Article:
Silly Media Coverage

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If you can read this, you’re too fancy to matter. (image courtesy of The New Inquiry)

Earlier this year, The New Inquiry published this quiz, “Are You Being Sex Trafficked?” which appeared in an earlier form here on Tits and Sass. Katha Pollitt hinged part of her “Why Do So Many Leftists Want Sex Work to Be the New Normal?” essay on the imagined qualities of TNI’s writers and audience:

Of course, if you are reading the New Inquiry, chances are you’re not being sex trafficked; if you’re a sex worker, chances are you’re a grad student or a writer or maybe an activist—a highly educated woman who has other options and prefers this one. And that is where things get tricky. Because in what other area of labor would leftists look to the elite craftsman to speak for the rank and file? You might as well ask a pastry chef what it’s like to ladle out mashed potatoes in a school cafeteria. In the discourse of sex work, it seems, the subaltern does not get to speak.

The problem is not that the subaltern was not getting to speak, but that Pollitt was unable to listen because of her own ideas about how trafficking victims should present. We asked Tara, the author of the quiz, to respond.

On April 2nd I was at the Freedom Network’s Human Trafficking Conference in San Francisco speaking to a group of law enforcement and service providers about how to do outreach to people who are trafficked in to the commercial sex trade. I was there as part of a federal program designed to offer the experience and expertise of sex trafficking victims like myself with the goal of improving services to other sex trafficking victims. The other survivor presenting and I both had extensive experience as youth involved in the sex trade, as adult sex workers, and as social service providers. We spoke of our experiences with law enforcement and service providers and made recommendations to those present about how they could best provide outreach to sex trafficking victims.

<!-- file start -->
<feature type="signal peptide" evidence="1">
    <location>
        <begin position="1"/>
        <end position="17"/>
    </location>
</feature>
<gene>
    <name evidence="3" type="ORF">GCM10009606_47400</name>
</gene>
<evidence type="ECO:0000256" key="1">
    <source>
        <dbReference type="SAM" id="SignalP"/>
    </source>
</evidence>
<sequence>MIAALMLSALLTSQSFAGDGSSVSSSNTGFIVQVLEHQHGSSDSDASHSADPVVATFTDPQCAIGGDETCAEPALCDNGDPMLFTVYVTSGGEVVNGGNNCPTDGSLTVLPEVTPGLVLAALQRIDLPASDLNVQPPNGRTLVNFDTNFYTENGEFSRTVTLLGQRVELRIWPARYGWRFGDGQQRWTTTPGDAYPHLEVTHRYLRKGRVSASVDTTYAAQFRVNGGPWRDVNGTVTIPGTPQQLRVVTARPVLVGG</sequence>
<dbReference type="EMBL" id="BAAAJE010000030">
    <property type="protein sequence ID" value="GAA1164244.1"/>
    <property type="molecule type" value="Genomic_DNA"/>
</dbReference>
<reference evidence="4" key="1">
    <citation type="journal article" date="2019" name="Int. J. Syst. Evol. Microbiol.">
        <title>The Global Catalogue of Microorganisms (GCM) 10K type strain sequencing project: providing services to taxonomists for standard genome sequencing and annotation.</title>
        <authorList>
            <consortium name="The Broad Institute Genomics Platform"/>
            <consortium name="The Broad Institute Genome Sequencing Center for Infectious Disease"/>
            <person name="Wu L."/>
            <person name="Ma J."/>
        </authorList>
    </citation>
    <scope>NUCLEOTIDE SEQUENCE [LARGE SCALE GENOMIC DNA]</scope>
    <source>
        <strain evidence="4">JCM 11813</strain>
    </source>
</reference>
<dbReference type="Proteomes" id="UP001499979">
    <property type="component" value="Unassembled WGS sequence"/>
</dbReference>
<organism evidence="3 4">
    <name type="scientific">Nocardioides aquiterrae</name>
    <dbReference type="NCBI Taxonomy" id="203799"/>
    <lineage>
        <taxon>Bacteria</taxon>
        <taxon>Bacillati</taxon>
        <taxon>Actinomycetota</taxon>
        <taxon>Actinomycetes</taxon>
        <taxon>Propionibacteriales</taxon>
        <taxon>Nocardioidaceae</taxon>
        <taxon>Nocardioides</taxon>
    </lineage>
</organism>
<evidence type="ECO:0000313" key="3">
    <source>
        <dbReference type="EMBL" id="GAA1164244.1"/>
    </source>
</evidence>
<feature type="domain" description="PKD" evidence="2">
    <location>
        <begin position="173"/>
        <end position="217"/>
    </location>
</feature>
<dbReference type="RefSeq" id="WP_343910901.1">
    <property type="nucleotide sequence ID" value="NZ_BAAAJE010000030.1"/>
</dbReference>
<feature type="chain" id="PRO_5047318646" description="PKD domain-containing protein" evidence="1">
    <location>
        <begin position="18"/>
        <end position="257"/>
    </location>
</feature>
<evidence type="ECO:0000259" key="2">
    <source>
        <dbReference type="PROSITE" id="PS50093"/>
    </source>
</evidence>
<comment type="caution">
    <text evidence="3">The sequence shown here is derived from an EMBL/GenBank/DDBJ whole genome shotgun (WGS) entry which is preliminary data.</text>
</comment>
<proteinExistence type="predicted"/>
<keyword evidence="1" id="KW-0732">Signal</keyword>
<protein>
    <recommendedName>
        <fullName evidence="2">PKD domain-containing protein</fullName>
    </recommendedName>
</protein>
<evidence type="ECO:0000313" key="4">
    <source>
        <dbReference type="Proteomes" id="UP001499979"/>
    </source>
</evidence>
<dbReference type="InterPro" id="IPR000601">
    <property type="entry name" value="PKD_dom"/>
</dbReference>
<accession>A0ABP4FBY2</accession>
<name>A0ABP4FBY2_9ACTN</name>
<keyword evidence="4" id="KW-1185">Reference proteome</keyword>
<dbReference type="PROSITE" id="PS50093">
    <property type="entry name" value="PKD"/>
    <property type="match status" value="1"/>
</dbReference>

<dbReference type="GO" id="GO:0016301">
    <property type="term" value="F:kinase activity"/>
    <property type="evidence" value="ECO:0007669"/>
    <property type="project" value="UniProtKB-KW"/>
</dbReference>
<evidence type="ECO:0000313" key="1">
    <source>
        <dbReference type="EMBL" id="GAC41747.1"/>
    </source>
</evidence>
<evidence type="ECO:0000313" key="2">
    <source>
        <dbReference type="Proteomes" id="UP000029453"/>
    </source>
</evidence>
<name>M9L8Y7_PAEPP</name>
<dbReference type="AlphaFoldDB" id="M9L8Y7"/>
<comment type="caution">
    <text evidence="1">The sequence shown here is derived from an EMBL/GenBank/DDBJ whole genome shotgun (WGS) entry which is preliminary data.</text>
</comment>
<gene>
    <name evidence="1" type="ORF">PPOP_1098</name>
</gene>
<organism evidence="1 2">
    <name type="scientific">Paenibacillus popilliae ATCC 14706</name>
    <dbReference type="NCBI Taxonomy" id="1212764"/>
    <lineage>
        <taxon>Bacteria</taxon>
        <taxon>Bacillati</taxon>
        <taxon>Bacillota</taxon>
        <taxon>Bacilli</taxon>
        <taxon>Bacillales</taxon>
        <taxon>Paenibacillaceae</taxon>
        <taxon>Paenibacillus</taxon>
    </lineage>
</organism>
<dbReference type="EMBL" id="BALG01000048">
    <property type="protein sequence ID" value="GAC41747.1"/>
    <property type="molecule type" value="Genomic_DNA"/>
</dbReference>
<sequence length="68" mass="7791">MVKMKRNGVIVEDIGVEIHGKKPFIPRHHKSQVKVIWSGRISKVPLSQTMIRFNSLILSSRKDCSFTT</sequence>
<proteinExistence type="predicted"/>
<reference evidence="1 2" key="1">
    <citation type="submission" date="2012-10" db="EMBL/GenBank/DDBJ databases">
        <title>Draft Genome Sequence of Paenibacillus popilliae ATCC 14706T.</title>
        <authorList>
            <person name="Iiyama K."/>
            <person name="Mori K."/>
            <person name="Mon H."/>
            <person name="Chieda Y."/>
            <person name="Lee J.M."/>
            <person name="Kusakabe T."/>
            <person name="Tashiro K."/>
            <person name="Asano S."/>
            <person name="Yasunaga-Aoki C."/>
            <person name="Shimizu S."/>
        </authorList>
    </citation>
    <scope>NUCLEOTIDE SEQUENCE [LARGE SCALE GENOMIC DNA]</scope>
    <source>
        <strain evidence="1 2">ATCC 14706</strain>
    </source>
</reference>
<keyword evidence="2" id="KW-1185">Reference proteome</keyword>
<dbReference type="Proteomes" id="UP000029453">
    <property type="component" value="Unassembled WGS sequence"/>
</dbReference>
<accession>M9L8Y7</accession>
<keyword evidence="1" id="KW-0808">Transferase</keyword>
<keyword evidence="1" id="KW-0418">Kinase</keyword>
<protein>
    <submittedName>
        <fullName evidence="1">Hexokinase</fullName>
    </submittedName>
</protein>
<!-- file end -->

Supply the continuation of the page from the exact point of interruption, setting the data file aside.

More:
At the end, the facilitator flipped through our feedback forms and laughingly told us that one person thought that our presentation hadn’t been about sex trafficking at all. Apparently there are rules for being a good victim: 1. Victims should cry 2. They should talk about horrible things done to them by criminals, but not by the police 3. They should not have opinions, and 4. If they do have opinions, they should present themselves as traumatized enough so that those opinions are easily discountable. If victims don’t behave this way, their status as victims can be called into question. [READ MORE]

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(Photo by the Edinburgh Eye)

(Photo by the Edinburgh Eye)

Last week in Cleveland, Gina DeJesus, Michelle Knight, and Amanda Berry escaped from Ariel Castro’s “house of horrors”  where he imprisoned the women in a nightmare of rape and torture for almost a decade. Castro has been arraigned on four charges of kidnapping and three charges of rape. The courageous women escaped with the help of Charles Ramsey, a neighbor who broke into the home after hearing Berry’s screams. A charismatic man, Ramsey became an instant celebrity after declaring he knew “something was wrong” when he saw that a “pretty little white girl ran into the arms of a black man.”

Everything about the Cleveland kidnapping case—from Ramsey’s critique of race to the captive women’s histories of abuse—has stirred important conversations about domestic abuse, sexual abuse, police incompetence, and race. Unsurprisingly, for those of us who follow trafficking hysteria,  it’s also inspired a lot of talk about sex trafficking.

[READ MORE]

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screenshot composite from The Onion

screenshot composite from The Onion

The Onion posted a story last Wednesday headlined “Stripper Thinks Customer Flirting With Her.” You can get the gist of it from the headline; it is funny for the first, most obvious reason, but also because it’s a little true and sometimes strippers do think customers see them as human. While increasingly vicious as its satire becomes reality at a depressing pace, The Onion is more often than not gentle towards strippers. While we normally have more unfunny shit anti-stripper humor to rant about than not, we also enjoy pointing out examples of stripper and strip club-based humor that don’t rely completely on dehumanizing or mocking us. I’m sorry to kill all the funny by talking about it, but to crib from a Flann O’Brien quote I just read in a discussion of satire, we’ll chance it. For once, it’s nice to read humor about strippers that doesn’t joke about us as dead bodies, talk about our deadbeat boyfriends, or play on our assumed lack of parental supervision.